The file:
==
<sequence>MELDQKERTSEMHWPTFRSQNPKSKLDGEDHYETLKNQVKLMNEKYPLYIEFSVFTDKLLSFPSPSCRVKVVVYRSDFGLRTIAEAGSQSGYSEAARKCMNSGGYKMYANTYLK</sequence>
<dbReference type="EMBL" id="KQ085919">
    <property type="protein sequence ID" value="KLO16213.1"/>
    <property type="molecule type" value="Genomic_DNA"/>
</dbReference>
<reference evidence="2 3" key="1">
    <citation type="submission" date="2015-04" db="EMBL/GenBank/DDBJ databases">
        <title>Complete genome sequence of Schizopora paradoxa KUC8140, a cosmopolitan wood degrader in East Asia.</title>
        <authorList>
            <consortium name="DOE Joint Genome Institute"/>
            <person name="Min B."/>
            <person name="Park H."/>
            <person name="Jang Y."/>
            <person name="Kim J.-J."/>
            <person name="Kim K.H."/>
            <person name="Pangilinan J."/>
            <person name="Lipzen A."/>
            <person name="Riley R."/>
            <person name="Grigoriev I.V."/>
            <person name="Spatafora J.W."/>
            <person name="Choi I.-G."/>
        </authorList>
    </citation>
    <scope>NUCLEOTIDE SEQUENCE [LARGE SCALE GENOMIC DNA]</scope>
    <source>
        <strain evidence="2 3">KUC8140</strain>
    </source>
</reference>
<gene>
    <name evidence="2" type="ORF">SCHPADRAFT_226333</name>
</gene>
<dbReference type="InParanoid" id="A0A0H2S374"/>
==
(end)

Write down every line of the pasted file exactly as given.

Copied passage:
<sequence>MELDQKERTSEMHWPTFRSQNPKSKLDGEDHYETLKNQVKLMNEKYPLYIEFSVFTDKLLSFPSPSCRVKVVVYRSDFGLRTIAEAGSQSGYSEAARKCMNSGGYKMYANTYLK</sequence>
<dbReference type="EMBL" id="KQ085919">
    <property type="protein sequence ID" value="KLO16213.1"/>
    <property type="molecule type" value="Genomic_DNA"/>
</dbReference>
<reference evidence="2 3" key="1">
    <citation type="submission" date="2015-04" db="EMBL/GenBank/DDBJ databases">
        <title>Complete genome sequence of Schizopora paradoxa KUC8140, a cosmopolitan wood degrader in East Asia.</title>
        <authorList>
            <consortium name="DOE Joint Genome Institute"/>
            <person name="Min B."/>
            <person name="Park H."/>
            <person name="Jang Y."/>
            <person name="Kim J.-J."/>
            <person name="Kim K.H."/>
            <person name="Pangilinan J."/>
            <person name="Lipzen A."/>
            <person name="Riley R."/>
            <person name="Grigoriev I.V."/>
            <person name="Spatafora J.W."/>
            <person name="Choi I.-G."/>
        </authorList>
    </citation>
    <scope>NUCLEOTIDE SEQUENCE [LARGE SCALE GENOMIC DNA]</scope>
    <source>
        <strain evidence="2 3">KUC8140</strain>
    </source>
</reference>
<gene>
    <name evidence="2" type="ORF">SCHPADRAFT_226333</name>
</gene>
<dbReference type="InParanoid" id="A0A0H2S374"/>